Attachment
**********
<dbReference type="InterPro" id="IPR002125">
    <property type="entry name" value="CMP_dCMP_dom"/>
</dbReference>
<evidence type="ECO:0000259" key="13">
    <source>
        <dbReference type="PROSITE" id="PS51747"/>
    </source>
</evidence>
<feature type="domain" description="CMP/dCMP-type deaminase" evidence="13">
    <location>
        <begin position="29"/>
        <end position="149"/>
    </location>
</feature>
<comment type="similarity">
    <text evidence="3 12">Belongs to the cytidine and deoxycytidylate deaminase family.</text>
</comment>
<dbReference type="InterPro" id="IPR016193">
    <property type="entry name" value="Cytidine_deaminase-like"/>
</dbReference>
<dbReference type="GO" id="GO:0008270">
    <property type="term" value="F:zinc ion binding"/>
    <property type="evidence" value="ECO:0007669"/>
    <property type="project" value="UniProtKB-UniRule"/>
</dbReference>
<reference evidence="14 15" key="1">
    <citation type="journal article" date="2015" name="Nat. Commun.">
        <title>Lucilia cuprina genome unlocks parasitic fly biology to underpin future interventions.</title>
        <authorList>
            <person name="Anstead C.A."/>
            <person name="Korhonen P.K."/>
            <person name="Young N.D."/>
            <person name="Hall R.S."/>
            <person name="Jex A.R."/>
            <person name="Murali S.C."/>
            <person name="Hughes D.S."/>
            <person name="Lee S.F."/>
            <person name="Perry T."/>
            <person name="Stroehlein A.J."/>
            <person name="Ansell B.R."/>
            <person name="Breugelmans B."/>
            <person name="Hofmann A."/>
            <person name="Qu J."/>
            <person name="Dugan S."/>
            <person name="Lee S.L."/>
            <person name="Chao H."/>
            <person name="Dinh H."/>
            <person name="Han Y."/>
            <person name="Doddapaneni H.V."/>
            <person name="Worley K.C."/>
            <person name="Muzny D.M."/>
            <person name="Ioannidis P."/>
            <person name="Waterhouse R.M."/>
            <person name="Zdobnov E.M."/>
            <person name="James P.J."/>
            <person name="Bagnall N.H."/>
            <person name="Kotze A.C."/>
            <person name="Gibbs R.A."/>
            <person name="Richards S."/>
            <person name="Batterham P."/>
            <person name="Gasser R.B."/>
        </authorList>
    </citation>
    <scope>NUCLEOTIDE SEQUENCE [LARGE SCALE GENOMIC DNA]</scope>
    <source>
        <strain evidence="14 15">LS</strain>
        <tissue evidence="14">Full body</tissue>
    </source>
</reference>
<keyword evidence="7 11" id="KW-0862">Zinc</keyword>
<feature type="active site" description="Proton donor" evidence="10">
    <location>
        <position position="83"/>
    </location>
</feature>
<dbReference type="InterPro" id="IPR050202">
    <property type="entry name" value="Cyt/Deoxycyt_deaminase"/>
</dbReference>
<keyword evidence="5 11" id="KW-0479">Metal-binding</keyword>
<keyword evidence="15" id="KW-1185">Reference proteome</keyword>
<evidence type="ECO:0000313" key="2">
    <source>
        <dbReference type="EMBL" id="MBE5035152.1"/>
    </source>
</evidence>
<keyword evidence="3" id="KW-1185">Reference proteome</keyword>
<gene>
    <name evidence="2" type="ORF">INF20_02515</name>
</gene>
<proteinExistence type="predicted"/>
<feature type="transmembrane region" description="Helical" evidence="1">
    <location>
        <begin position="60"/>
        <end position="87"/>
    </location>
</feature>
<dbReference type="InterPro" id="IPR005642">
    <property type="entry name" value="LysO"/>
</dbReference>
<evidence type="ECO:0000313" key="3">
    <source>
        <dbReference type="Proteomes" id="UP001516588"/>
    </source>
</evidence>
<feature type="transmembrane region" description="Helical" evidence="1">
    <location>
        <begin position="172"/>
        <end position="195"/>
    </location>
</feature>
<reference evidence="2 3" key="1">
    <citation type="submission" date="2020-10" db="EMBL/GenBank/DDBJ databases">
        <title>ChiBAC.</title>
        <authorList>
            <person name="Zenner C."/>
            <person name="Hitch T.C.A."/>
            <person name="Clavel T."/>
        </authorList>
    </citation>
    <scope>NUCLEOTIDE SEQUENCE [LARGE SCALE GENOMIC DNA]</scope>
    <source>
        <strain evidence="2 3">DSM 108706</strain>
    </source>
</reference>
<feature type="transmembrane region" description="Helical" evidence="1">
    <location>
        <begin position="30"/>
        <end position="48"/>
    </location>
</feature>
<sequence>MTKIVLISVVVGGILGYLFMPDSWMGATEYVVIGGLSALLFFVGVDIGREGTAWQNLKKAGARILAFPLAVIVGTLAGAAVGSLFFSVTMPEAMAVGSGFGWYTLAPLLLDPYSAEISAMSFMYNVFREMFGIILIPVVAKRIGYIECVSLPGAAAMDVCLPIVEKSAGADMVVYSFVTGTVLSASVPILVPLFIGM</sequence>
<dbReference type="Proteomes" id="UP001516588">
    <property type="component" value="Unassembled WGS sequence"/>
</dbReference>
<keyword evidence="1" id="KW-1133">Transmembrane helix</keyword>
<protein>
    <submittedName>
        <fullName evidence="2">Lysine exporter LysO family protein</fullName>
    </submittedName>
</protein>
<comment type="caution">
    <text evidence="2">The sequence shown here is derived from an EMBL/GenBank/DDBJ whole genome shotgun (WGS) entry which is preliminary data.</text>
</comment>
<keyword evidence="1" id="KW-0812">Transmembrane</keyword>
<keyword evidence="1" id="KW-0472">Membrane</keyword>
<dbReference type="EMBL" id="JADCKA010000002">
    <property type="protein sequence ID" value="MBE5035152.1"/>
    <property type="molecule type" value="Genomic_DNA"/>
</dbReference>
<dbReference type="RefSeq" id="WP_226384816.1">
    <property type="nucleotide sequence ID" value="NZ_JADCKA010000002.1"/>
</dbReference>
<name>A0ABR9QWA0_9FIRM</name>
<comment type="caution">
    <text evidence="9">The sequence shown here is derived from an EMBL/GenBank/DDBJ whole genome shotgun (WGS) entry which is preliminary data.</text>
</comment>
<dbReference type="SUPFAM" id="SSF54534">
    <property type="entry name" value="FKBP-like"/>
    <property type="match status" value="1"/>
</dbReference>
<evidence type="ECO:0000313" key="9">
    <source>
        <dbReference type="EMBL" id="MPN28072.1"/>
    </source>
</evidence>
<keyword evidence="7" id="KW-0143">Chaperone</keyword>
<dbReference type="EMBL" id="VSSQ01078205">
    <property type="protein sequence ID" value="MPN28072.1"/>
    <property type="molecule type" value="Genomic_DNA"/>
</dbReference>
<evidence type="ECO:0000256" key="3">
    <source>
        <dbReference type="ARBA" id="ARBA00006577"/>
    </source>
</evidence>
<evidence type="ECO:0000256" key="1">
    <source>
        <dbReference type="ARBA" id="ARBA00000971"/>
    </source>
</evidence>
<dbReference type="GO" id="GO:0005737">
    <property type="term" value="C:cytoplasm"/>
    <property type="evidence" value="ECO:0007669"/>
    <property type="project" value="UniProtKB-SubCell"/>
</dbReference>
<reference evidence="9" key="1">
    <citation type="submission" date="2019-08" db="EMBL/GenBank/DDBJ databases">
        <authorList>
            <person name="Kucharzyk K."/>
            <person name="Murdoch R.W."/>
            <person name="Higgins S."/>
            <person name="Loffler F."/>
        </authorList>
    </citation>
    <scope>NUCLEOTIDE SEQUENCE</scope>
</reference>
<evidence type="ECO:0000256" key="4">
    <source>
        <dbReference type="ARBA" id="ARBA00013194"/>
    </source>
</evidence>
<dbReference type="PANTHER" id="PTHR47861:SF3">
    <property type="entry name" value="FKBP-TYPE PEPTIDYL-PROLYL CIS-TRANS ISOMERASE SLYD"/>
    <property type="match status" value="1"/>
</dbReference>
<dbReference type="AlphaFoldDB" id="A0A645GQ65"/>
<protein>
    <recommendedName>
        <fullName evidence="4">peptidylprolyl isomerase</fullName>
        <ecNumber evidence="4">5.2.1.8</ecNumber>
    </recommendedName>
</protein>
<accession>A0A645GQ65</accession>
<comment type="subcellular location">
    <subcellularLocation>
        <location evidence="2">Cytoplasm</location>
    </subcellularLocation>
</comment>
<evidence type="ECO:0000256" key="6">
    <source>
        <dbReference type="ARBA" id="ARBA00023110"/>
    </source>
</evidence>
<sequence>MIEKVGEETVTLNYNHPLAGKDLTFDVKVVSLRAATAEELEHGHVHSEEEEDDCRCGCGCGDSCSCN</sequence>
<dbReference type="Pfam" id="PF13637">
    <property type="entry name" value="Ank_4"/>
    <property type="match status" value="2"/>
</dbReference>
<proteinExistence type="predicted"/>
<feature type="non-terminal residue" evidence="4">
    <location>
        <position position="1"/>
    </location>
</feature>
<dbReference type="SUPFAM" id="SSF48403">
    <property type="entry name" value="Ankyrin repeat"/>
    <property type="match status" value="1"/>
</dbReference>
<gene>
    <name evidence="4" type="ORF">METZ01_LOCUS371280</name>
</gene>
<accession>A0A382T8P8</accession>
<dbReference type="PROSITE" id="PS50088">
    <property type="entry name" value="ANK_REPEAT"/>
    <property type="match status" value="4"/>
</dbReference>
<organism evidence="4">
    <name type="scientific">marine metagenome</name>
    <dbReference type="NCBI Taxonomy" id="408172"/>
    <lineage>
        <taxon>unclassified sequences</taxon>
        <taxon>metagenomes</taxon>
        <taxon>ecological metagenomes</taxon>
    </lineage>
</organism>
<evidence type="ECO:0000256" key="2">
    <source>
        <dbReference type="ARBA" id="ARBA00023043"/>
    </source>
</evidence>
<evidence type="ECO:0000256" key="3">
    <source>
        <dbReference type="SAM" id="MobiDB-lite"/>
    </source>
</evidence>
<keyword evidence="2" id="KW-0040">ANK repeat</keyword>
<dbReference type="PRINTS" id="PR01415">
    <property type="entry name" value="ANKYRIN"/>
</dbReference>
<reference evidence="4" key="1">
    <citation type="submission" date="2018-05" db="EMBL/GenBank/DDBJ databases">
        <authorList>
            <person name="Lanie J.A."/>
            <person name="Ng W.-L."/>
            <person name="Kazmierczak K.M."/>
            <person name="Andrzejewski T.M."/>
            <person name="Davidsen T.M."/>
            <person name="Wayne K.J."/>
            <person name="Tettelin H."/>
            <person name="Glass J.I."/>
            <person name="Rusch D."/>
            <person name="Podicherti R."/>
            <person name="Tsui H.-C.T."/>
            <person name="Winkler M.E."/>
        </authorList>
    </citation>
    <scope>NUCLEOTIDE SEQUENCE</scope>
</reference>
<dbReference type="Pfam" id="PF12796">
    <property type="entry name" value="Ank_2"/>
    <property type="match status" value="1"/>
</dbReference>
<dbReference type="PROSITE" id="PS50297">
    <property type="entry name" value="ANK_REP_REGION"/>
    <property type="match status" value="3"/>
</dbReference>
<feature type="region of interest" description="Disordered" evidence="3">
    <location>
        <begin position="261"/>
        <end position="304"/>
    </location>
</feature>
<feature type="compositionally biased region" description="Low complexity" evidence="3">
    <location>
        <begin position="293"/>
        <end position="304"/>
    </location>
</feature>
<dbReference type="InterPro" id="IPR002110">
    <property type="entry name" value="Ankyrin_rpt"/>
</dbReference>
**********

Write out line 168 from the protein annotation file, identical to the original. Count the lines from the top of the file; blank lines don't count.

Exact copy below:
    <property type="protein sequence ID" value="MPN28072.1"/>